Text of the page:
I was standing on a softball field in Selah, WA on that fateful morning. In left field, I faced the mountain, but could not see it (very large foothills blocked my view). What I could see was the ash plume coming our way, dark as death with lightning flashing in its eyes as the hot ash met the cool northwest morning. Strangely enough, none of us heard anything. I knew the weather forecast was for perfect weather, so I was quite puzzled by this dark, ominous cloud that was beginning to blot out the southwestern sky. Before the inning ended, the Sheriff pulled into the parking lot and over his loudspeaker broke the news none of us could believe.
Off we drove, back to our hotel in Yakima to wait out whatever was in store for us. Before we arrived at the hotel, day turned to night and stayed that way until the following morning. As we lay around the hotel, I had visions of Pompei; finding me 500 years from now, encased in ash, laying on my hotel bed with a beer in my hand.
|The heavy ash fallout after about 4 hours|
Well, it wasn't THAT bad, but all the roads back to Seattle were closed the next morning, so a long circumnavigated route via Goldendale, Portland and up I5 would finally lead us back home. The I5 bridge over the Toutle River was restricted to one lane each way. Debris from the eruption was jammed up against the bridge supports and they ended up closing the bridge completely 10 minutes after we crossed.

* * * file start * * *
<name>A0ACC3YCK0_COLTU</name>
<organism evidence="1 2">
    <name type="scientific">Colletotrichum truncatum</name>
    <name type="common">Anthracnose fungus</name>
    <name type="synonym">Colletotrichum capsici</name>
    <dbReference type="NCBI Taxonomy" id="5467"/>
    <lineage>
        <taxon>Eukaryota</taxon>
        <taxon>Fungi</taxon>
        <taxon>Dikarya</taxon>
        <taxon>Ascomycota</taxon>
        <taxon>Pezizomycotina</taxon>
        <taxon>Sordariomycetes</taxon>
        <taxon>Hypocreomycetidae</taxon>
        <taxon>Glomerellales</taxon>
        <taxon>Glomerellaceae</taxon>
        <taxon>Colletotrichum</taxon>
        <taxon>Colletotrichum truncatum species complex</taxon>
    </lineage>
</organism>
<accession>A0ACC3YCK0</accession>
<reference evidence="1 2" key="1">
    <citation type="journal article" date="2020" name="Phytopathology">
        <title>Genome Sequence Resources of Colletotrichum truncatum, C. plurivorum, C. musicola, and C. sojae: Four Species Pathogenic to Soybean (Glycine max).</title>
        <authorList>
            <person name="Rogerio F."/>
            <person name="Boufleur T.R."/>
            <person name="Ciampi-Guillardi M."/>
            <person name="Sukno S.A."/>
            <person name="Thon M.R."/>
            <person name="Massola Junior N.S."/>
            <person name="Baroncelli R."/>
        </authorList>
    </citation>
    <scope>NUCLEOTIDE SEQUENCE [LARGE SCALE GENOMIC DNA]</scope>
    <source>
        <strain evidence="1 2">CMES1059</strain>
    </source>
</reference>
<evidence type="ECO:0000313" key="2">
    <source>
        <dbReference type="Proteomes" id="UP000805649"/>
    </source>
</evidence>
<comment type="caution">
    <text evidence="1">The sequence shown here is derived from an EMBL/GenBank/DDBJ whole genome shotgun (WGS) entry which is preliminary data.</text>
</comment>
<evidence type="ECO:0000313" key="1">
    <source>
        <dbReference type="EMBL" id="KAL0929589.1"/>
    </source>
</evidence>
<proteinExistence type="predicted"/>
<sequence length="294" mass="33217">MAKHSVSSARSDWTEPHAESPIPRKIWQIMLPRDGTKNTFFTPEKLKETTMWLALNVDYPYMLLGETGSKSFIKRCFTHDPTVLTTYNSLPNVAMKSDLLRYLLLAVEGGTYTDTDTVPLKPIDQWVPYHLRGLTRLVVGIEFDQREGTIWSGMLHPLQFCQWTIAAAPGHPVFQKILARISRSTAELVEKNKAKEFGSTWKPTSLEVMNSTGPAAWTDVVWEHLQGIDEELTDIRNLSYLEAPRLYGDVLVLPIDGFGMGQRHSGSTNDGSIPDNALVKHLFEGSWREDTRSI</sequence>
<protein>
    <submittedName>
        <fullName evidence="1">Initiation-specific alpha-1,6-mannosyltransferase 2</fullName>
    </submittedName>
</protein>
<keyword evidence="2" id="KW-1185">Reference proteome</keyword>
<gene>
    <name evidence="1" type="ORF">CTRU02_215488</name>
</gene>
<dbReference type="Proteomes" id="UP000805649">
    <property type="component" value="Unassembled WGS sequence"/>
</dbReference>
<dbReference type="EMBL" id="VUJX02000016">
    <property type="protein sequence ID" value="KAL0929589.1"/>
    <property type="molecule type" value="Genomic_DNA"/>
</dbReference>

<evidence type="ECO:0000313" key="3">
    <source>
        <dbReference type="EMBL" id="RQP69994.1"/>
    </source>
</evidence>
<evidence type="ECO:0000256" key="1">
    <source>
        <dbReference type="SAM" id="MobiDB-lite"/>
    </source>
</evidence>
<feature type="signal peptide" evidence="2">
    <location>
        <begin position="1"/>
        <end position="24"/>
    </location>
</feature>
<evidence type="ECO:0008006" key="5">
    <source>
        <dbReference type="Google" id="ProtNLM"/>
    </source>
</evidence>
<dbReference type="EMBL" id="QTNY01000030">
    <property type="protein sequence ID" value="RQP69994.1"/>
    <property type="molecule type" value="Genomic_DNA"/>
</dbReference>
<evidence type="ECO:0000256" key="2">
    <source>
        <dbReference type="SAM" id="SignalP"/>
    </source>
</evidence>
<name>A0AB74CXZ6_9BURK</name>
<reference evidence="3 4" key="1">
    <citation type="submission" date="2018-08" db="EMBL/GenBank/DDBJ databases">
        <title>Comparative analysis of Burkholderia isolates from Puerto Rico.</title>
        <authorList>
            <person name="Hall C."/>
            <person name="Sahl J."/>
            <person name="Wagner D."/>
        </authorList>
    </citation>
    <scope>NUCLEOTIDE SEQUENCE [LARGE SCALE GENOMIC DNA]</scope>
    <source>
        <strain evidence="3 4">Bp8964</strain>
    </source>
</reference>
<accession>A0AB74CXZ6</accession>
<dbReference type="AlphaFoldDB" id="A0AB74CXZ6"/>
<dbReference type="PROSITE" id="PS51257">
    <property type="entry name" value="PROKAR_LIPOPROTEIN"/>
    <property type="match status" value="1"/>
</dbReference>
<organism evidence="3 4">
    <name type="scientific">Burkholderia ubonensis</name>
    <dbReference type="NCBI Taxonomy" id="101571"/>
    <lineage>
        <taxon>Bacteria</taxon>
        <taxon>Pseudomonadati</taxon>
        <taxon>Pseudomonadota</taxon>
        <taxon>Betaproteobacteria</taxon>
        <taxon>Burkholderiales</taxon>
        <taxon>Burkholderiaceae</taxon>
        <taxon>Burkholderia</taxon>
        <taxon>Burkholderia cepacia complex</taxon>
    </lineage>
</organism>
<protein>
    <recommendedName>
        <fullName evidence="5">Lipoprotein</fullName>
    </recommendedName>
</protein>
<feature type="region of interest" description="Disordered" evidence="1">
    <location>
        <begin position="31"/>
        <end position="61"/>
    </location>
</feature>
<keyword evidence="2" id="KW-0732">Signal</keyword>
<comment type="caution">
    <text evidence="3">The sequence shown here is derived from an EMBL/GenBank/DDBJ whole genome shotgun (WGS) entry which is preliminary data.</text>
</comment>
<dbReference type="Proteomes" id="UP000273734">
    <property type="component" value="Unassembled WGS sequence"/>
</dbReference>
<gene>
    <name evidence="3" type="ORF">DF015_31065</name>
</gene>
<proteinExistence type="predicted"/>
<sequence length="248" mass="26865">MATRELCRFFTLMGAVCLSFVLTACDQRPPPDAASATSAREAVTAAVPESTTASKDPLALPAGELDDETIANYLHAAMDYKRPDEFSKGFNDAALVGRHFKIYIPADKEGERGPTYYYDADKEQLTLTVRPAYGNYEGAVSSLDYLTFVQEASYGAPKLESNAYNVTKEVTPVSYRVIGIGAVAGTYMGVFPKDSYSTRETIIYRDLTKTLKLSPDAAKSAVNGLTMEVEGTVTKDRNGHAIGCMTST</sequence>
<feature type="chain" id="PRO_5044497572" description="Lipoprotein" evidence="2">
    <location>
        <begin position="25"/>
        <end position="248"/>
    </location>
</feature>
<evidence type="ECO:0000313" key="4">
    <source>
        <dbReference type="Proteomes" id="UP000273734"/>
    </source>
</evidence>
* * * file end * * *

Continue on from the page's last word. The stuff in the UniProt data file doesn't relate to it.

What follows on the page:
I have visited the park since that day. To see the result of the awesome power that was released is humbling. Sometime after the eruption, scientists who were exploring the devastation found gophers alive and well in the blast zone, saved by their deep burrows. I don’t think a Holiday Inn would have sufficed! The circle of life never ceases to amaze me.